Photo by Mark Zuckerman / NATS INSIDER
Chipper Jones, Brian McCann and the Braves get another shot at Stephen Strasburg.
Every pitcher has a book (usually mental, sometimes physical) on every hitter he's ever faced. And every hitter has the same for every pitcher he's faced. Over the course of time, they come to know what to expect from their opponent. Whether the pitcher likes to throw breaking balls to get ahead in the count. Whether the batter is susceptible to changeups low and inside.
Once one side has figured out the other, it's up to that player to recognize what his opponent is trying to do to him and make the necessary adjustment. Start throwing fastballs earlier in the count. Lay off those changeups. At which point there's a whole new round of adjustments made. It's a never-ending cycle, and it's what makes this game so intriguing to so many.
Any pitcher can fool an opposing lineup the first time he faces them. But can he make the necessary adjustments to do it again the next time they square off?
For the last seven weeks, Stephen Strasburg has enjoyed the luxury of mowing down opponents who had never faced him before. It's a decided advantage for the pitcher, especially one with his incredible tools. But tonight, for the first time, the advantage will shift to the opposition. The Braves, who already met Strasburg June 28 in Atlanta, become the first team to face him twice.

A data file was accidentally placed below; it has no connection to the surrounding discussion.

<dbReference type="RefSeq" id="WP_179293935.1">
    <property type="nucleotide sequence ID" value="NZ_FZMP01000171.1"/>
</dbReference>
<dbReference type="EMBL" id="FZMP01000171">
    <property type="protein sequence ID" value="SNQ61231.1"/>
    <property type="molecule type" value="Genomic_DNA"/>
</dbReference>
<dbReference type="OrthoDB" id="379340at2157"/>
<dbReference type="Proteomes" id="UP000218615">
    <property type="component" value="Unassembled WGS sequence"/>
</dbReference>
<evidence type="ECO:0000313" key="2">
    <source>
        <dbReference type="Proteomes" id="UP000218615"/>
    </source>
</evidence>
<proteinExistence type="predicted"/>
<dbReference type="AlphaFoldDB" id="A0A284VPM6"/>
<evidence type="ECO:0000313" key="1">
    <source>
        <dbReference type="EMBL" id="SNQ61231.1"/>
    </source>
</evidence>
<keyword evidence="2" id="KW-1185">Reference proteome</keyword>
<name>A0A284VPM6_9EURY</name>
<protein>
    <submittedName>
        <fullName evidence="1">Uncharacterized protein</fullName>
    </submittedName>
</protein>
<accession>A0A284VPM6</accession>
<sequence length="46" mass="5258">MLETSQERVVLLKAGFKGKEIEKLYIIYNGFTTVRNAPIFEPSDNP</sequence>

That first encounter followed a familiar Strasburg script for most of the night. He labored a bit in the first inning, giving up two hits but escaping without allowing a run. Then he cruised, at one point striking out five in a row. But in the seventh inning of a scoreless game, Strasburg suffered his most significant meltdown as a big leaguer. He walked Chipper Jones, allowed a single to Brian McCann and then cringed as Ian Desmond booted a tailor-made double play grounder that opened the floodgates to a five-run inning.
Strasburg was hardly to blame for that 5-0 loss. The Nats lineup did nothing against Tim Hudson, and their defense imploded during that fateful seventh inning. The rookie pitcher, though, shouldered the load afterward.
"Not good enough to win the game," he said. "Period."
In the short time we've known Strasburg, we've come to learn several things. He's an intense student of pitching and can self-analyze an outing like a 15-year veteran. He's also a fierce competitor who despises losing and can't wait to get another crack at an opponent who has previously toppled him.
The Braves -- who unlike in the previous encounter, will have stud rookie right fielder Jason Heyward in the lineup tonight -- will probably enter this game with some amount of confidence having already seen and beaten Strasburg once.
Something, though, tells me Strasburg has had this date circled on his calendar for the last month and can't wait to show the Braves what he's learned and what adjustments he's made since they last saw him.